Consistent consequences are the key to clarification
“It is understandable that if your kids always seem to be at it with each other that it can get exhausting consistently redirecting them. In order to send a clear message regarding their behaviour, however, it is imperative that you try to remain consistent in implementing consequences,” claims Powell-Lunder.
“This is particularly important if your kids tend to be physically aggressive towards one another. Once they realize you are always on high alert you decrease the chances that they will continue to hurt each other,” she adds.
Don’t stray from your parenting ways. Your kids need to be ever aware of the consequences they will face if they feud with their sibling, or become overly aggressive or competitive. Don’t go easier on your younger sibling, and don’t go too over the top on your older children.
Don’t dismiss, assume all instead
Accoring to Powell-Ludnder, “Quite commonly when kids come complaining about an egregious act committed against them by a sibling, a parent will offer that since it was not witnessed, they will refrain from a response. On other occasions a parent will make an assessment of the situation based on history, and/or age, size, etc. This often leads to complaints of injustice and in turn encourages animosity toward siblings who clearly already view each other as the enemy.”
How does she suggestparents deal with these sitautions? “[T]he simple and often most effective response is to assume all are at fault. Although initially animosity between the siblings may increase, when they begin to gain insight they will realize that waging war against each other reaps few benefits because your response tells them they are in this together and will be treated as such.”
Encourage empowerment through collaboration
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Psychologist Lev Vygotsky promoted the principal of scaffolding. He surmised that with just enough assistance children could reach their greatest potential. Vygotsky fathomed that adults and/or peers can provide such support and guidance. The individual strengths of each sibling offer a unique opportunity to engage in such collaboration.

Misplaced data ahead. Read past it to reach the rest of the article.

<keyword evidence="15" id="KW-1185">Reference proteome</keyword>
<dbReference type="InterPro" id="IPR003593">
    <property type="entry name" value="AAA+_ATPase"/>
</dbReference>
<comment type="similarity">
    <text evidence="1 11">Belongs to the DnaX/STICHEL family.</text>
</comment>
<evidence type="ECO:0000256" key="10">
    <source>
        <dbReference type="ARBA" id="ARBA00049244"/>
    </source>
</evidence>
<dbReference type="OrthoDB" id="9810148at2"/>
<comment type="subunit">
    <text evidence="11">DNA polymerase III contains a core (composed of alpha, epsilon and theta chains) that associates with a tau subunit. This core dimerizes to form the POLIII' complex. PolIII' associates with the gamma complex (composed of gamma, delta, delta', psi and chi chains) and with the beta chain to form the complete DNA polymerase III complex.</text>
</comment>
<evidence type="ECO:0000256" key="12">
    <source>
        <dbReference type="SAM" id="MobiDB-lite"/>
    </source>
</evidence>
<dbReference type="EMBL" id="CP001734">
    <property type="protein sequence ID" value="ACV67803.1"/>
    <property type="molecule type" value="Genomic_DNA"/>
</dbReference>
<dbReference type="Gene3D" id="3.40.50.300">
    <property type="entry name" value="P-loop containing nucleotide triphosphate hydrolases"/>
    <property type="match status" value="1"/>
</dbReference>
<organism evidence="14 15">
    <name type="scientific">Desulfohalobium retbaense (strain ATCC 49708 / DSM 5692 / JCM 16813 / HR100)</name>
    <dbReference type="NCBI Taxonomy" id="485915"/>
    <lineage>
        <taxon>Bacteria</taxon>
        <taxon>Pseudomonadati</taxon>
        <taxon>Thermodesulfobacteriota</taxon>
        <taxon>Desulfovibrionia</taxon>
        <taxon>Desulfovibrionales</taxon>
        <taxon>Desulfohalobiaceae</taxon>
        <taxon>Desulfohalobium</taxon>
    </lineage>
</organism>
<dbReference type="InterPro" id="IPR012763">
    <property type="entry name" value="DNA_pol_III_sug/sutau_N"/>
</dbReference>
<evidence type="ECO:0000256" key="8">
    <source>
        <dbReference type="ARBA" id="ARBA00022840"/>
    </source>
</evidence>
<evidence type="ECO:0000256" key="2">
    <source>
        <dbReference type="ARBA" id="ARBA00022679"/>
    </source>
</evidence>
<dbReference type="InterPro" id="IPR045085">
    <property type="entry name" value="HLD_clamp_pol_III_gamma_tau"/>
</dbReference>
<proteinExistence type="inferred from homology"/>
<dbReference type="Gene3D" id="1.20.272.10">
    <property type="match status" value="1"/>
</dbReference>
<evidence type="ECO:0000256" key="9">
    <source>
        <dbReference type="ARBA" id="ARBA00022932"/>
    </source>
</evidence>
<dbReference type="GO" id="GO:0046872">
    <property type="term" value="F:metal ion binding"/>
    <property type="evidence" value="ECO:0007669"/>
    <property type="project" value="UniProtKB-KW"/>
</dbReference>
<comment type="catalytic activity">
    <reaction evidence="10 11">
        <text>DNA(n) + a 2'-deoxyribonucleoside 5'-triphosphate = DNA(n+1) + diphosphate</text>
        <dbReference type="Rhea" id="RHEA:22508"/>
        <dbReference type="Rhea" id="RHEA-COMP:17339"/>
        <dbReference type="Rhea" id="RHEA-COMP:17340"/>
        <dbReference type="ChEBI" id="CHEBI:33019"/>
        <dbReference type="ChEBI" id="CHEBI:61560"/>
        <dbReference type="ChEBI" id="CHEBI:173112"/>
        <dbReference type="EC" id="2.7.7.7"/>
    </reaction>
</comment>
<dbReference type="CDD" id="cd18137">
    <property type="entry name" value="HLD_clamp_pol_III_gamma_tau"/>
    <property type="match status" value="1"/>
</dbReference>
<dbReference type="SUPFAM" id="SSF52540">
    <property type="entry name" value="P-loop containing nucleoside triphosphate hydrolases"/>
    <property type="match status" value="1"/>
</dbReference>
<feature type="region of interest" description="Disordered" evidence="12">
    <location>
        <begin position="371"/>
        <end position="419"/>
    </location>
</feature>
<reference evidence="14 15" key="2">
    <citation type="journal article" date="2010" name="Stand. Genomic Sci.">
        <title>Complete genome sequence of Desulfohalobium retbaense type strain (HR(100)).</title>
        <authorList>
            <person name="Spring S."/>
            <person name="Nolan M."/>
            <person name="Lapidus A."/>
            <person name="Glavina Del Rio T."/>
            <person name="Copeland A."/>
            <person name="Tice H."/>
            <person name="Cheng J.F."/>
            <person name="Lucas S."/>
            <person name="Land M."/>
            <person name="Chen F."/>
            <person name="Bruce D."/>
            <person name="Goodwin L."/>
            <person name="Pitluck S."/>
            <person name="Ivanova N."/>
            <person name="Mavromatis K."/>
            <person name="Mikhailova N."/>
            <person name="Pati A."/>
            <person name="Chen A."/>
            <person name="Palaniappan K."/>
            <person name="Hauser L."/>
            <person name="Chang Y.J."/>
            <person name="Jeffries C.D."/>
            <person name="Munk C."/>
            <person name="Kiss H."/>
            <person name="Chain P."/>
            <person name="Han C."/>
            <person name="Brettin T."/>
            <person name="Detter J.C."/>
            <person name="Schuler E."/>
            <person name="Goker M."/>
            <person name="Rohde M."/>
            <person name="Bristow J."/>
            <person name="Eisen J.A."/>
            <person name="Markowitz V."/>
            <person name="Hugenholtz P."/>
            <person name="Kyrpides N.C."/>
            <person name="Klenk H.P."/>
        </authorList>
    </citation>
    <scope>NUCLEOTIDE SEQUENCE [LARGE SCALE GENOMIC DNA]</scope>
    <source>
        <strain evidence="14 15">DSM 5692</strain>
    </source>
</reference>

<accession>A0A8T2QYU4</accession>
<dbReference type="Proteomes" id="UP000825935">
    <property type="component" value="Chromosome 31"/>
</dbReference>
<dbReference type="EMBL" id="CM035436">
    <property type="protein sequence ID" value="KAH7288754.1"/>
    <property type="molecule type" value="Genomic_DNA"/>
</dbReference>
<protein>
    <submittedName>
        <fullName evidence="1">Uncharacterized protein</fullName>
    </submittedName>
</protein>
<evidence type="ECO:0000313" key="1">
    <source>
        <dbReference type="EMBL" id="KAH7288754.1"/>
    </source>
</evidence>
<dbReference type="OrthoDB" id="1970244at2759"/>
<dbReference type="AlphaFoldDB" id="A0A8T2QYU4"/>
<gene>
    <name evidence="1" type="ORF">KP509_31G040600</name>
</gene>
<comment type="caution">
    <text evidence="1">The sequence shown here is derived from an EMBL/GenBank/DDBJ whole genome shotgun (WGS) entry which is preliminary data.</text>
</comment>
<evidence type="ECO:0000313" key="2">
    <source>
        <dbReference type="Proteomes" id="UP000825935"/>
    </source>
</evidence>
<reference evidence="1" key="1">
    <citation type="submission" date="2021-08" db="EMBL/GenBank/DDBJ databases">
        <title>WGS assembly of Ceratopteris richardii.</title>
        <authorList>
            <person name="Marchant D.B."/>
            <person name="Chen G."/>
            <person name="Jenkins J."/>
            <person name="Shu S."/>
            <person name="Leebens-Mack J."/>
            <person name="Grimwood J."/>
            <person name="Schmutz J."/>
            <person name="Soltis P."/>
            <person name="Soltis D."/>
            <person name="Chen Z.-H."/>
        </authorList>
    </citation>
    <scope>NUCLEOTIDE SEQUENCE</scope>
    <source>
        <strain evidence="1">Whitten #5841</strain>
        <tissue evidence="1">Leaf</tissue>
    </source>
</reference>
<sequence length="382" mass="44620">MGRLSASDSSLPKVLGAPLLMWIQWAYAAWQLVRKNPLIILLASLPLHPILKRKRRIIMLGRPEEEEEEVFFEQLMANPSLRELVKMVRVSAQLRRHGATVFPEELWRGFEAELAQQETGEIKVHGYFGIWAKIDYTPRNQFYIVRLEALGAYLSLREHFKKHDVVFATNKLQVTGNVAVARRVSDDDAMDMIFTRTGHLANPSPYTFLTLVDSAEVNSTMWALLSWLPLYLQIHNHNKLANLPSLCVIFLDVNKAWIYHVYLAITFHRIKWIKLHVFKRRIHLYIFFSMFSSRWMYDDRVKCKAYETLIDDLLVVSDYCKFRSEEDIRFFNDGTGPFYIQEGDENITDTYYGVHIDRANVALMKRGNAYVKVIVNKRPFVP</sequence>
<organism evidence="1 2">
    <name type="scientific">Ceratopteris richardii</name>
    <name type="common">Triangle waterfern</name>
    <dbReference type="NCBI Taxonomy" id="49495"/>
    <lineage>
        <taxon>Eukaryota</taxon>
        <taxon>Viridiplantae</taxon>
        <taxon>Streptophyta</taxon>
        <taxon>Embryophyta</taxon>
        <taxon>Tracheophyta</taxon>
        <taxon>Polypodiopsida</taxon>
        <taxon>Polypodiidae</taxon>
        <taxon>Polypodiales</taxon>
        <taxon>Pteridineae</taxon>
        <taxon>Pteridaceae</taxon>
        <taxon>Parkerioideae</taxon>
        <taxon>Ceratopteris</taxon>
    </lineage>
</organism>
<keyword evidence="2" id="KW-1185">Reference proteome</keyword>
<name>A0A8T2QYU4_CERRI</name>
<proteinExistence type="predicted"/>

In Powell-Lunder’s words, “When parents highlight how each sibling can help the other, they encourage a dynamic of cooperation instead of competition. Few things feel more empowering to tweens in particular than competency. By capitalizing on strengths parents afford their tweens the opportunity to feel important and accomplished in role of teaching and guiding. This negates or at least lessens the need to challenge and/or conquer siblings who are perceived as competition.”
Reinforce role modelling
“In situations in which one sibling tends to act as if the other(s) is invisible, parents should focus on the importance of acting as a role model. Most often in this scenario an older sibling ignores one or all of her younger brothers and sisters. Parents should ask the older sibling to step-up. The trick here is to set the proper tone so that older siblings present as caring and supportive elders, not ruthless, overbearing dictators,” says Dr. Powell-Lunder.
Dr. Powell-Lunder’s original article first appeared on Psychology Today
Republished with permission from: theAsianparent Philippines